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Farmer and Director of the Our Family Farms Coalition in Jackson County, Oregon
Center for Food Safety Report Warns TTIP Could Undermine Critical Food Safety and Environmental Regulations
May 14th, 2014

CFS International Programs Director to Brief Congress

Center for Food Safety (CFS) today released a report examining the potential food and farming impacts of the Transatlantic Trade and Investment Partnership (TTIP), a broad trade agreement currently under negotiation by the United States and the European Union. CFS international programs director, Debbie Barker, will present the report to Congress at a briefing scheduled for May 15, 2014.  Ms. Barker will speak at 10:00 am at 2237 Rayburn House Office Building.

Download the report: Trade Matters: Transatlantic Trade and Investment Partnership (TTIP)—Impacts on Food and Farming.

European Union trade negotiators will arrive in Arlington, Virginia, next week (May 19-23) to begin the fifth round of TTIP talks.  Although TTIP negotiations cover a vast range of issues, food safety and regulatory standards are among the most contentious topics.  Food and farm issues being negotiated under TTIP include: GE crops, GE labeling, animal drugs and hormones, animal welfare, livestock antibiotics, chemically washed poultry, nanotechnology, and other issues.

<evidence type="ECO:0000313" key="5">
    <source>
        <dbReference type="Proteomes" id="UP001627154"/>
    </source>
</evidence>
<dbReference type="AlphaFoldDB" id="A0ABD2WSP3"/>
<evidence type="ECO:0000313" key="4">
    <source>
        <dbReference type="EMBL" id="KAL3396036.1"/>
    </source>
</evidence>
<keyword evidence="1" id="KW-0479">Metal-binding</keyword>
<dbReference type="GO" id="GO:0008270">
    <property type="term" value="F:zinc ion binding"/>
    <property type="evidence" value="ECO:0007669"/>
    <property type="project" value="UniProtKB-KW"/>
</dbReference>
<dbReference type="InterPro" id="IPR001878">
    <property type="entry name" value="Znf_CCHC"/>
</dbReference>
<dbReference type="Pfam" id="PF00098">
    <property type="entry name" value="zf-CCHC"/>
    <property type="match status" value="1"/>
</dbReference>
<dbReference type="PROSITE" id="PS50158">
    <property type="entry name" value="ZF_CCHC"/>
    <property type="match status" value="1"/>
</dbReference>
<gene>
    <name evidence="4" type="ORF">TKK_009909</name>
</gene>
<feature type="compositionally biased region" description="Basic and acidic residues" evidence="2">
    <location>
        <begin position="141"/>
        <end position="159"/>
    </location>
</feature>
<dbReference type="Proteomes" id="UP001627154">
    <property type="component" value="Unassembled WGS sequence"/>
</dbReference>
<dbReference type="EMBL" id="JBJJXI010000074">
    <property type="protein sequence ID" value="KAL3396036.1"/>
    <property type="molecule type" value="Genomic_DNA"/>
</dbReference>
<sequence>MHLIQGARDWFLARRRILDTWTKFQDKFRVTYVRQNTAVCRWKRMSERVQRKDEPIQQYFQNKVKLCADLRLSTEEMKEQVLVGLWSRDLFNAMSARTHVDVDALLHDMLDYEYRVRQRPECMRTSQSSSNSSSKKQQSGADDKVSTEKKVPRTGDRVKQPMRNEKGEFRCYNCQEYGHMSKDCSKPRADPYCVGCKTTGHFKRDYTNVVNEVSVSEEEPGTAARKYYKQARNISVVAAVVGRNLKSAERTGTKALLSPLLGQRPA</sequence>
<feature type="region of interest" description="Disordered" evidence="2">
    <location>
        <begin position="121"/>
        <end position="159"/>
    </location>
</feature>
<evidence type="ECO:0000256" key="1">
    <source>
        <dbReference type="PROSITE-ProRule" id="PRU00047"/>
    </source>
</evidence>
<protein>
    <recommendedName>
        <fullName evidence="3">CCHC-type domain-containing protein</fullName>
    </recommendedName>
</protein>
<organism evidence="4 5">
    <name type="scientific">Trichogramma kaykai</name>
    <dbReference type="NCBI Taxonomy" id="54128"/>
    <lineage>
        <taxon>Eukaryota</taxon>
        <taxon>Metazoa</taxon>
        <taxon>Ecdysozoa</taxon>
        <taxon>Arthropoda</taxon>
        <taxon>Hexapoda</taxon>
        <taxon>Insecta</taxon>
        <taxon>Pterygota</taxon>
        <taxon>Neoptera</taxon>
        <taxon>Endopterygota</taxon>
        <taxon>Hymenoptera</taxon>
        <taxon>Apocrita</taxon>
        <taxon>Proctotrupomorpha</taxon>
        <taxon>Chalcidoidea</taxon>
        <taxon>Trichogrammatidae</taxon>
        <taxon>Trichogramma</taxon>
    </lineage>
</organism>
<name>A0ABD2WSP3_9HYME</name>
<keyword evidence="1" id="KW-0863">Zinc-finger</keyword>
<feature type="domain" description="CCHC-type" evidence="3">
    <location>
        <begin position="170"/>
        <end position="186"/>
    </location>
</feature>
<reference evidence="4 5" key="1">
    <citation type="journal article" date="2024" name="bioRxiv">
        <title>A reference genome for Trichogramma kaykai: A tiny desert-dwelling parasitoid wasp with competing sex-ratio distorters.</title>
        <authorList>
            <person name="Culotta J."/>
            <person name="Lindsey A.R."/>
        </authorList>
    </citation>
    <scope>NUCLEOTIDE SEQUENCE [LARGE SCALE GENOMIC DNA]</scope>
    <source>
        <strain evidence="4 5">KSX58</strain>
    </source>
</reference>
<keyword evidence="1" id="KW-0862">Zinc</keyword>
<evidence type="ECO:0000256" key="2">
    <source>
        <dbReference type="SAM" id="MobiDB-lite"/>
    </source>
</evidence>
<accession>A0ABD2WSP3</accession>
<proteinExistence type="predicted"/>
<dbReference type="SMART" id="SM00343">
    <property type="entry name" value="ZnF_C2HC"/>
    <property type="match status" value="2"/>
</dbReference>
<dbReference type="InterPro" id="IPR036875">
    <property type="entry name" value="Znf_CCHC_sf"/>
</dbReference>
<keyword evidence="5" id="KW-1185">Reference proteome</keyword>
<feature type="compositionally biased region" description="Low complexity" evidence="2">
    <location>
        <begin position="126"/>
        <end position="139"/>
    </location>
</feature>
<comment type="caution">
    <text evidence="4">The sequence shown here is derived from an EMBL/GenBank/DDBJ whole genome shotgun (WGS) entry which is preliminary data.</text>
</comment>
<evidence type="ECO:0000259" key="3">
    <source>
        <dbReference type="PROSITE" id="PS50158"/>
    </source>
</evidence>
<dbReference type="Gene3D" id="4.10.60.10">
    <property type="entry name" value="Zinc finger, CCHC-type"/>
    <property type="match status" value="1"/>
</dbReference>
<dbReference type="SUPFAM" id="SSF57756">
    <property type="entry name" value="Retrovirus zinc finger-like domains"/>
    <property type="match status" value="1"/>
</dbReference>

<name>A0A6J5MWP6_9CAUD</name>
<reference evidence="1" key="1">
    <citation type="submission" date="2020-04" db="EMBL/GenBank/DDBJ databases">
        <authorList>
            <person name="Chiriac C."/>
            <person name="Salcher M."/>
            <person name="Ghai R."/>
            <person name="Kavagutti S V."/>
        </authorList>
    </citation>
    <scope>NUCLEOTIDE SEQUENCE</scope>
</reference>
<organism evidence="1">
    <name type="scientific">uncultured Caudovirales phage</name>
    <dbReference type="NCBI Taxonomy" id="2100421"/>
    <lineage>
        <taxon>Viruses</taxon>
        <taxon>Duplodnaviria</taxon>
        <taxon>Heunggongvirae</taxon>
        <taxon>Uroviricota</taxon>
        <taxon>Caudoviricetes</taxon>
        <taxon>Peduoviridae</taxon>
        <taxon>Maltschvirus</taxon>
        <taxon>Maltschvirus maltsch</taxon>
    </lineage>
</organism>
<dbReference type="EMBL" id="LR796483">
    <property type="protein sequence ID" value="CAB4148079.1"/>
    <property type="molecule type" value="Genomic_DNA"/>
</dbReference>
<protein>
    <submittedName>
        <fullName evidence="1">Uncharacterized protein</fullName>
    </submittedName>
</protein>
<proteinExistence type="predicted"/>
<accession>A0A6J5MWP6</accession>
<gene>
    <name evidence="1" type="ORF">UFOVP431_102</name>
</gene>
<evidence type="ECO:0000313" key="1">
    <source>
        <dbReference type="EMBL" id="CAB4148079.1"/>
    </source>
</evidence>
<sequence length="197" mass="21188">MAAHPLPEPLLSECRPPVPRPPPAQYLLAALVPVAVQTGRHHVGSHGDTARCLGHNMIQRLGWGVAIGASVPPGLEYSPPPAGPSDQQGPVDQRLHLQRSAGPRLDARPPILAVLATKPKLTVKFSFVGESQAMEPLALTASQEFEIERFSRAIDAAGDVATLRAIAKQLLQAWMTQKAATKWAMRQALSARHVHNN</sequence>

“Many people don't know that these secret negotiations may undermine efforts on both sides of the Atlantic to protect our food, our health, and our environment,” said Debbie Barker, international program director at Center for Food Safety. “Trade agreements, such as TTIP, profoundly impact our food and our farms. Education is the first step toward participation.”

The CFS report also examines the “highly undemocratic, non-transparent TTIP negotiating process.”  Additionally, it explores how powerful enforcement mechanisms, such as investor-state provisions, can leap frog over domestic food and public health regulations.

Download the report here.

Little discussed is how agricultural trade policies impact food, the environment, and society.  For example, a few decades ago, most food was grown primarily for local populations.  However, today, the average plate of food travels 1500 miles before landing on your dinner table. This contributes to major environmental crises of our time including global warming and also impacts food safety and rural economies.  Another example, when the North American Free Trade Association opened the door to a flood of highly subsidized U.S. corn imports into Mexico, nearly 2.5 million Mexicans dependent on farms lost their livelihoods. As a result, immigration rates into the U.S. spiked as Mexican farmers and laborers came to the United States in search of work.

“What industry and trade officials often refer to as ‘trade barriers’ are actually democratically crafted food safety and public health safeguards,”  added Barker.  “Those of us concerned about the food we feed our families must get involved before it is too late.”

Ms. Debbie Barker will be speaking at a Congressional briefing on TTIP on May 15, 2014, at 10 a.m. in 2237 Rayburn House Office Building. She will be educating members of Congress and their staff about the trade negotiations' impact on food and farming before the fifth round of  TTIP talks scheduled to begin in the Washington D.C. area May 19 – May 23, 2014. 

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